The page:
Friday, January 25 14:54:39
Mid-term figures released by the EU Commission today show that, while the share of women on company boards is steadily increasing in most EU countries, Ireland has recorded no change in the past 12 months.
The new figures show an increase in women on boards during the last year in all but three EU countries (Bulgaria, Poland and Ireland), with the average share across the EU now sitting at 15.8pc, up from 13.7pc in January 2012.
This breaks down into an average of 17pc of non-executive board members (up from 15pc in January 2012) and 10pc of executive board members (up from 8.9pc).
Bulgaria is the only country where there was a notable decline (down by four percentage points), while Poland and Ireland show no change at 12pc and 9pc respectively.
The new figures represent a 2.2 percentage point increase as compared to October 2011 - the highest year-on-year change recorded to date.
This boost follows the "Women on Boards" proposal that the Commission brought forward in November 2012 to introduce a 40pc gender target for women on boards, with the aim of accelerating progress towards a better gender balance on the corporate boards of Europe.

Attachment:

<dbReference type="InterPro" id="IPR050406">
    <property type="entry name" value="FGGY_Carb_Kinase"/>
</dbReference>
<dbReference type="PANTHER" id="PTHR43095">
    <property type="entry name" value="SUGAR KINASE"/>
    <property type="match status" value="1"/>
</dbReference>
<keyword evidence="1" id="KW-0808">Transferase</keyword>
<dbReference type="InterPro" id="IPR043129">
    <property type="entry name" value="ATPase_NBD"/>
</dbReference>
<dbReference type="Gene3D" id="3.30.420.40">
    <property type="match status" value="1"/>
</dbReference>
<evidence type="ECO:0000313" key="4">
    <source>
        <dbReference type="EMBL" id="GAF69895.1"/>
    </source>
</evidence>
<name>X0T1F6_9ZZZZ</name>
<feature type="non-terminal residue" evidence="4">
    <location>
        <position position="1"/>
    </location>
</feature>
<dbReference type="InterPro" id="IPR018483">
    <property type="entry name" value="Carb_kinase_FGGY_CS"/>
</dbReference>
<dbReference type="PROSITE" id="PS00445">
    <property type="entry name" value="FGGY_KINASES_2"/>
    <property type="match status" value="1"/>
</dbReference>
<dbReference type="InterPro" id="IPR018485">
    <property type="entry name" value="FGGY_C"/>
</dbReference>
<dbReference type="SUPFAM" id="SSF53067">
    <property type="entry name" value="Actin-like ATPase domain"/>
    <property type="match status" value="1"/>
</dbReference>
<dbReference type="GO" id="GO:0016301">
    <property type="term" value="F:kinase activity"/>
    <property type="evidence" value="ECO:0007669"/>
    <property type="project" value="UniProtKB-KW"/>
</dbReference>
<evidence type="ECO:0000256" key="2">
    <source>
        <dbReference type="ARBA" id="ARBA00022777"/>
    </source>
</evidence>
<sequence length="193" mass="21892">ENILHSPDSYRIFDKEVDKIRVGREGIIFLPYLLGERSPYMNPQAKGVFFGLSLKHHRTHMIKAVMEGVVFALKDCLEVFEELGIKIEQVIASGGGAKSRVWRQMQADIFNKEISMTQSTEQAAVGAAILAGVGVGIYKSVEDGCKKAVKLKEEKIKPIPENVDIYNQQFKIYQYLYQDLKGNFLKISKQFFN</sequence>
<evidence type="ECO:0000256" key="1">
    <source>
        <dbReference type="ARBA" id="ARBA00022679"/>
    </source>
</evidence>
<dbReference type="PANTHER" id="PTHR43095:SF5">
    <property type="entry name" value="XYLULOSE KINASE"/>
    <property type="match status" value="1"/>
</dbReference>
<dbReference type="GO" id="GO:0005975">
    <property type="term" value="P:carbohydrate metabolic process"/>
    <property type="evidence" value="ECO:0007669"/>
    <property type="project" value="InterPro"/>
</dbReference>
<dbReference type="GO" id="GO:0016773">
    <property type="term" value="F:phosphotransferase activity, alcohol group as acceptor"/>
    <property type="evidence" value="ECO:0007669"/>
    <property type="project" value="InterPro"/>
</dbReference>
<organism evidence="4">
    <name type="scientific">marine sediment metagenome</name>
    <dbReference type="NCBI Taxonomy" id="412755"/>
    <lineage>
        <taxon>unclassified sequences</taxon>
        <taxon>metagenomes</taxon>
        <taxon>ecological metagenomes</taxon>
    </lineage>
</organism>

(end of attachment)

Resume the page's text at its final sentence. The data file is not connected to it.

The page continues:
Commission Vice-President Viviane Reding presented the new figures at the World Economic Forum in Davos today when speaking at a session on "Women in economic decision making" with IMF Chief Christine Lagarde.
"The proof is in the pudding: regulatory pressure works. Companies are finally starting to understand that if they want to remain competitive in an ageing society they cannot afford to ignore female talent: 60pc of university graduates are women," said Vice-President Reding, the EU's Justice Commissioner.
"The example set by countries such as Belgium, France and Italy, who have recently adopted legislation and are starting to show progress, clearly demonstrates that time-limited regulatory intervention can make all the difference. The Europe-wide law we have put on the table will make sure existing talent is used, boosting gender balance evenly across all company boards throughout the single market."
(By Joe O'Connor)